How to Use the PRICE Protocol for the Care of Sports Injuries
Both adults and children are susceptible to sports injuries, from mild sprains and strains to serious fractures and ligament tears. Kids and adolescents are particularly vulnerable. According to a recent study, 40% of young athletes suffered injuries in 2019.
Quick action is important, but when an injury occurs, do you know what to do? Sports injury rehabilitation specialists recommend the PRICE method while waiting to get a professional evaluation. This easy-to-remember technique protects the injured tissue and helps reduce swelling and pain.
What is the PRICE Protocol?
The PRICE method of injury management is a first-aid technique for the immediate and ongoing care of minor injuries. PRICE is an acronym that makes it easy to understand what to do for certain types of injuries.
Of course, any injury should be seen by a medical professional, but some minor injuries benefit from homecare using this protocol. Most people can recover from a mild ankle sprain, for example, by using the method immediately and as the injury heals.
What Types of Injuries Benefit from the PRICE Method?
The PRICE steps are most often used for acute sports injuries. These are injuries with a sudden onset during activity, whether you’re playing a sport or not. For instance, you might twist your ankle on a hike, or your child could be hit in the knee by another player during a soccer match. Examples of acute injuries that benefit from immediate PRICE care include:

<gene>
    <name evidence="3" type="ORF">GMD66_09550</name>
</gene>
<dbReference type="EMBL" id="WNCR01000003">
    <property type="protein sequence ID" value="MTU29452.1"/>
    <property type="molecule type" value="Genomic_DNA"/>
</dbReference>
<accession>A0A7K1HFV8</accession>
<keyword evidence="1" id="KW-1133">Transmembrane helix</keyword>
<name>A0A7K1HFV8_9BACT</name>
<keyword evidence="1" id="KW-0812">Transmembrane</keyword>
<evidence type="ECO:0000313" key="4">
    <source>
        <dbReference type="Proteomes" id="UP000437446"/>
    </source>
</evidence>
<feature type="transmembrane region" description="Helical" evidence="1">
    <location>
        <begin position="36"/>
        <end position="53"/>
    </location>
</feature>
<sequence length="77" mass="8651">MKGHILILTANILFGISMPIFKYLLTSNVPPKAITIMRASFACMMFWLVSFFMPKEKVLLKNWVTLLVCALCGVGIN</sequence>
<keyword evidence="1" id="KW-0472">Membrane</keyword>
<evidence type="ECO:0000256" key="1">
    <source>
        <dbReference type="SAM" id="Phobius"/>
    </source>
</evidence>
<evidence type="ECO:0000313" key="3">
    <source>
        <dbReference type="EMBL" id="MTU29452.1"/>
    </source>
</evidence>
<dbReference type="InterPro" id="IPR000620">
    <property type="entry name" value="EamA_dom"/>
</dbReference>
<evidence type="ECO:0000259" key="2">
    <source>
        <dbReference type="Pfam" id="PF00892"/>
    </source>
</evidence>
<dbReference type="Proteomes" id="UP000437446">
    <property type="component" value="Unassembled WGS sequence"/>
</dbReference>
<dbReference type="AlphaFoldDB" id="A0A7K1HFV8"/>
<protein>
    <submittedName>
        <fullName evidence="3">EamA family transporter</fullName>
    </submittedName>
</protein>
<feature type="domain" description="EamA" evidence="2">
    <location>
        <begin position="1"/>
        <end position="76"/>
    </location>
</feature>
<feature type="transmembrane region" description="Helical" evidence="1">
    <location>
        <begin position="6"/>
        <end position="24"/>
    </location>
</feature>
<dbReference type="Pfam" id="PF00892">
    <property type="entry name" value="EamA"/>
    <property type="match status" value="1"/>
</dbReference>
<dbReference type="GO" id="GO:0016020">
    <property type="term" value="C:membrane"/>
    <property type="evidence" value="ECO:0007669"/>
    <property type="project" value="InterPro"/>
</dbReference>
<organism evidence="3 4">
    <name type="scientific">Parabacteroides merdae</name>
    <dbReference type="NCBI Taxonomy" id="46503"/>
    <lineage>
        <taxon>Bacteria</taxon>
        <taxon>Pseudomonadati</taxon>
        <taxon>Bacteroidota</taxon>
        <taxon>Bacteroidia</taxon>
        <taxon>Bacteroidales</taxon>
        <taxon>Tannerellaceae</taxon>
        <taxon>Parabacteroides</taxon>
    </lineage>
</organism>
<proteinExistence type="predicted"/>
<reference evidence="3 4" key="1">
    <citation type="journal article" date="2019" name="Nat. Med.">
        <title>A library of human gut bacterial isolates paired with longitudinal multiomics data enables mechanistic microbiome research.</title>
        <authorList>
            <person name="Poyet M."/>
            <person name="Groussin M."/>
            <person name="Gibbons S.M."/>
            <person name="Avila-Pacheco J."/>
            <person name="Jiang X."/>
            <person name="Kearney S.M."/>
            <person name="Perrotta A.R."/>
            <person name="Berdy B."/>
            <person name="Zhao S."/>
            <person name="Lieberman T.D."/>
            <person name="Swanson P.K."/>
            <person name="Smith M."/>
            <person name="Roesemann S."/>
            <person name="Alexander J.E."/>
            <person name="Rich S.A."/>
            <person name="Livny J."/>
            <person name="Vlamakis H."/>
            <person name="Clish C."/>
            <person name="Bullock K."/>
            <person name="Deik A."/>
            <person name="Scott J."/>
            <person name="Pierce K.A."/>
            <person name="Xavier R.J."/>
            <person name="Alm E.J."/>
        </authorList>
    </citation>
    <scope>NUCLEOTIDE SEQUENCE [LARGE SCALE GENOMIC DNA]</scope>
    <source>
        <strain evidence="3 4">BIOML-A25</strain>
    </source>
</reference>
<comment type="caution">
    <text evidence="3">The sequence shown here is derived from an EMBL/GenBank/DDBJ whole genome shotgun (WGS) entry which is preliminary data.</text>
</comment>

Following the PRICE protocol for a few days after an injury can speed the healing process and help an athlete get back to the game sooner.
P – Protection
The first step in immediate first-aid for a sports injury is to protect the area from further injury. This means immediately stopping the activity to avoid causing worse damage. It might also include supportive protection, depending on the injury. Examples include a brace, splint, bandage, or sling.
R – Rest
Rest is essential for any injury because it allows the body to heal. Any significant movement can impede the process or—even worse—re-injure an area. Part of rest means avoiding or limiting putting weight on an injury. You might need crutches or similar aid to ensure the injured area gets full rest.
Rest is important both in the short term and throughout the healing process. If your child sprains their ankle during a game, they need to sit out and rest it for the duration. Depending on the severity of the injury, they might need to continue to rest it for days or weeks.